Gliere’s sprawling symphony takes the listener on an epic sonic odyssey. From the somber opening bars that foreshadow the arrival of the heroic Il’ya Muromets, to the closing chords where Muromets and his brave Bogatyrs knights are defeated and turned to stone, Giere weaves a tightly-constructed narrative that’s both coherent and immersive.
The first recording of this work was with Stokowski, who (with Gliere’s permission) trimmed the work down from 70+ minutes to a svelte 38 minutes. Although it’s a thrilling performance (it is Stoki, after all), it didn’t do the work justice. Because Gliere’s third symphony has no filler — every note is there for a reason, and every note helps further the story.
Others have recorded the complete version of this work, but somehow failed to completely communicate overarching dramatic motion of the music. There are plenty of beautifully written sections that its tempting the linger over, but just as with the organic music of Wagner and Mahler, they’re most effective in context.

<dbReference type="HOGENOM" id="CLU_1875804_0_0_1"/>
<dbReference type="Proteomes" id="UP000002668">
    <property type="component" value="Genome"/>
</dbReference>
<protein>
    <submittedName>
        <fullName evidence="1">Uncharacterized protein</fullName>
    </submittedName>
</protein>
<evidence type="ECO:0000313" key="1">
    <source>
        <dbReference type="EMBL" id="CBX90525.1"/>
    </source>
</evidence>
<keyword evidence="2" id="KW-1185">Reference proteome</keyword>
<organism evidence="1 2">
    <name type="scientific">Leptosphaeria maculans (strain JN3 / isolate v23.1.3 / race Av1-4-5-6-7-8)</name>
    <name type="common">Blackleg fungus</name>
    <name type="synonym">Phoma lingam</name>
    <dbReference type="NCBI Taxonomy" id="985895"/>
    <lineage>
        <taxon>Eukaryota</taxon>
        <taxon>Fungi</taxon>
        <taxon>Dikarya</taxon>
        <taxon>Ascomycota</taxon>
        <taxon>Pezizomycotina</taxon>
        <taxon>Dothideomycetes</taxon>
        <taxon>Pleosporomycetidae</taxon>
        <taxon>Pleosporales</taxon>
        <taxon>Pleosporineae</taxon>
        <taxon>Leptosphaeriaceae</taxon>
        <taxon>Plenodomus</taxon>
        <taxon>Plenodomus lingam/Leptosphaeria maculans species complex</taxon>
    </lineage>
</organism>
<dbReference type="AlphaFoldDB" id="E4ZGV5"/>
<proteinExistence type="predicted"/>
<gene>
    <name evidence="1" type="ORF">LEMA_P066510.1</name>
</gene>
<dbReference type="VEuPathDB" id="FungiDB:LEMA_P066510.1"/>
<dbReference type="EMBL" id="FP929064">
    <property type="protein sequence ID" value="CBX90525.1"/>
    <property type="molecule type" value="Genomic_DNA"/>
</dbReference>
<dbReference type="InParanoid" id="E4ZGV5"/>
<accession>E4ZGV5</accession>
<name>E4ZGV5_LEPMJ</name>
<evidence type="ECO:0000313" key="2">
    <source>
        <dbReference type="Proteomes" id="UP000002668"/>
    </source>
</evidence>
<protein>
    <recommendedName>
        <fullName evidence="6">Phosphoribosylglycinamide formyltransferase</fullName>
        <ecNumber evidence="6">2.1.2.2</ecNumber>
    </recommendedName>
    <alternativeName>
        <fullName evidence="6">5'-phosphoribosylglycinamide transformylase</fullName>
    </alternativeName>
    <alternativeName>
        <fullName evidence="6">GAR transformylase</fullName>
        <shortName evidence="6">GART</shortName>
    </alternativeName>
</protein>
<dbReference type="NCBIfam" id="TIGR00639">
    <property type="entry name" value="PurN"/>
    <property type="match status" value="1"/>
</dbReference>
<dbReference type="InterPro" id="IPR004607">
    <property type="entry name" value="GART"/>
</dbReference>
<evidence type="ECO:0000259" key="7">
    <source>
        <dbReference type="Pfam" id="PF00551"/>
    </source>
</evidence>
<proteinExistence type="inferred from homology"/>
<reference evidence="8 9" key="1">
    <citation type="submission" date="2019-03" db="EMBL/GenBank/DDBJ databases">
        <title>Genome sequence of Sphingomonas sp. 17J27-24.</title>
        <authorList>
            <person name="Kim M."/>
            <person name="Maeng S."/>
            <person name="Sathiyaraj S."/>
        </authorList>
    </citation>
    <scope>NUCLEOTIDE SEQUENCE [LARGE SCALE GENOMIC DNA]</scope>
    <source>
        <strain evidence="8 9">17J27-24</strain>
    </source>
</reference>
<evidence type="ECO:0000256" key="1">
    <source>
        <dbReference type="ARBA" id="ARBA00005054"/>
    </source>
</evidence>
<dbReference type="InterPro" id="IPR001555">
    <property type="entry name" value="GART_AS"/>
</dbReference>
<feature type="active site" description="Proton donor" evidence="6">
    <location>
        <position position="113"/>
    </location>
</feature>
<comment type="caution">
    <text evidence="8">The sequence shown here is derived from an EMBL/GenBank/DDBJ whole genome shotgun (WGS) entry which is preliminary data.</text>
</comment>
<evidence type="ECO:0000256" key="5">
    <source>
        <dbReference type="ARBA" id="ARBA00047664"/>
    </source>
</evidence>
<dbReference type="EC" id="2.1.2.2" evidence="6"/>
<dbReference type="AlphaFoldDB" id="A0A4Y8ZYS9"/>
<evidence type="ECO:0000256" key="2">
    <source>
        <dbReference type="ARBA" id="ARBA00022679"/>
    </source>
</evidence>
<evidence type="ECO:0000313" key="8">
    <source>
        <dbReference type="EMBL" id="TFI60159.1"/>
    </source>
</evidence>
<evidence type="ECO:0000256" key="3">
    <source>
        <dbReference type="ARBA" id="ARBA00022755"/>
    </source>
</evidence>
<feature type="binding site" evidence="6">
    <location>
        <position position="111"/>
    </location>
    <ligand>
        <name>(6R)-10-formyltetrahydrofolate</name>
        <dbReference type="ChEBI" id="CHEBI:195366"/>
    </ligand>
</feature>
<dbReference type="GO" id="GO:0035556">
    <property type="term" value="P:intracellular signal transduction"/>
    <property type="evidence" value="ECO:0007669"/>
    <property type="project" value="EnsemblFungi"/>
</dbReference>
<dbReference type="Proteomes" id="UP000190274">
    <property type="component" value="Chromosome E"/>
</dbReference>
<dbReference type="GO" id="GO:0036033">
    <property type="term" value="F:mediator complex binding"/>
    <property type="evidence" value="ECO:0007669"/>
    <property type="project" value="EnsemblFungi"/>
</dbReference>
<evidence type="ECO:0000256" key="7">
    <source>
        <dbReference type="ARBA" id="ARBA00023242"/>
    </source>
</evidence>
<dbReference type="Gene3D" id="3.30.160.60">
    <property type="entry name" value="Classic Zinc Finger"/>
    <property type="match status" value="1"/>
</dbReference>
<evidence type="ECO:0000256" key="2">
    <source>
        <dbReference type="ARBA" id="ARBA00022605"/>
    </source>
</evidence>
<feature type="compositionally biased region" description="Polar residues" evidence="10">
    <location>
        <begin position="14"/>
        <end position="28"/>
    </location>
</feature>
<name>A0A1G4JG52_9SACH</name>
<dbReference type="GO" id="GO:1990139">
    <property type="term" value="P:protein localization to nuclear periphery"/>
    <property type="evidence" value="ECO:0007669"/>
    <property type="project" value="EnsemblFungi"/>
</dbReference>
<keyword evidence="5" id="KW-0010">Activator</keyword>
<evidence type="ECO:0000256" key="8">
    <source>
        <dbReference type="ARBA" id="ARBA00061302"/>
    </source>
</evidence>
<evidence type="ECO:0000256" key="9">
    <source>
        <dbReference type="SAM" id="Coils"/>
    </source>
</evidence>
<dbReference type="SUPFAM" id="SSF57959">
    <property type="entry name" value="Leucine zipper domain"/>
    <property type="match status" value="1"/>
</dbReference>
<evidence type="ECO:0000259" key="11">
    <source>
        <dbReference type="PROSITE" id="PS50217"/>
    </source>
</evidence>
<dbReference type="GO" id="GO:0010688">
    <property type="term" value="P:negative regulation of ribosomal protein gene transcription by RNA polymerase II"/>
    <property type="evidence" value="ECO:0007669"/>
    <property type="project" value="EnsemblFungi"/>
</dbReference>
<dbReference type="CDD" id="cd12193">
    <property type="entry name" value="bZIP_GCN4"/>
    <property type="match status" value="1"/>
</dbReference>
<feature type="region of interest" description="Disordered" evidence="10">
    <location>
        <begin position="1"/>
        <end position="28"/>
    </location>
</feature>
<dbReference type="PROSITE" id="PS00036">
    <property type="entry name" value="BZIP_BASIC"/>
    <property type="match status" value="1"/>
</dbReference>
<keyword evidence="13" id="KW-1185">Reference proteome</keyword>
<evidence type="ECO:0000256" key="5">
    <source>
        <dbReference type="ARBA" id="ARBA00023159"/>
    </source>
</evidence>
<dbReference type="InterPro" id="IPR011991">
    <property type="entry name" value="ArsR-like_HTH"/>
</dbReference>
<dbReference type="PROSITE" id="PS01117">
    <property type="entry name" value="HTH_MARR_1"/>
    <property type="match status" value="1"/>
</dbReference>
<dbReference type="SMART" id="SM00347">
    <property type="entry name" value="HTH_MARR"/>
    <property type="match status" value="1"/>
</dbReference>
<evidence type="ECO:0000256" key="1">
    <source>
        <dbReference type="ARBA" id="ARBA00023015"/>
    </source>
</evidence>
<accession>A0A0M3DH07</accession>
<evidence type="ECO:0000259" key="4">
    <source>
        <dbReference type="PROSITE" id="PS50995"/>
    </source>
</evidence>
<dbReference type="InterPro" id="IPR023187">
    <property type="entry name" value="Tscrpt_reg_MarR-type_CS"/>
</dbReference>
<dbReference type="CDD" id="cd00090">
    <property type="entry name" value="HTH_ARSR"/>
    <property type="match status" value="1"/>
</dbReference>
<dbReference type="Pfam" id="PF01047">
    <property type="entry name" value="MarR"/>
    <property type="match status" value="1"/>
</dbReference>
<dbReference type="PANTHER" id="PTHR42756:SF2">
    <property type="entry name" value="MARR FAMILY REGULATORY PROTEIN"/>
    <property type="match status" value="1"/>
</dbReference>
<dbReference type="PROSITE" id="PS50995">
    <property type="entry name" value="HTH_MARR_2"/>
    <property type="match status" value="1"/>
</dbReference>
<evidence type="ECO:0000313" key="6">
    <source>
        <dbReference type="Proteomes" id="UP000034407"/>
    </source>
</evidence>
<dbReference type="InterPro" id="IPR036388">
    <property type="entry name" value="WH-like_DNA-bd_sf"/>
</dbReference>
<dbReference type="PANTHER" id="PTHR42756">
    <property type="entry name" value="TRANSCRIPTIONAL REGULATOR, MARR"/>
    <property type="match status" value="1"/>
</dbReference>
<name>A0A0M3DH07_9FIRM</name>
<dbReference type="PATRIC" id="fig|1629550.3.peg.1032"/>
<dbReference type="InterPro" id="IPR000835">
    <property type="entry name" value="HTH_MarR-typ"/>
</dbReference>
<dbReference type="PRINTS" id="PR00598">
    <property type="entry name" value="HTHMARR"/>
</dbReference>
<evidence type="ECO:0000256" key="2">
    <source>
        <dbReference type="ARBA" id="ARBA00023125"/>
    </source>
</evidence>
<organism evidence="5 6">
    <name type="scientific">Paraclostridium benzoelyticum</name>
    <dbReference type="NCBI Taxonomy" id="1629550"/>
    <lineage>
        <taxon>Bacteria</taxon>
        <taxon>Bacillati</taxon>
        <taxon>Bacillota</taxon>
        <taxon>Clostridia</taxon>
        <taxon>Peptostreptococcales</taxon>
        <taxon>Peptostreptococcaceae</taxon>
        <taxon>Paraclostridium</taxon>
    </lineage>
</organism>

And JoAnn Falletta understands that context. Her performance with the Buffalo Philharmonic Orchestra is one that delivered new pleasures every time I listened to it. The story for this programmatic work is quite detailed — but you really don’t need to follow it with this recording. Falletta and the BPO effectively paint each scene completely.
The release is beautifully recorded, allowing the listener to hear Gliere’s subtle orchestrations. A joy to listen to from start to finish.
Reinhold Moritsevich Gliere: Symphony No. 3 “Il’ya Muromets”
Buffalo Philharmonic Orchestra; JoAnn Falletta, conductor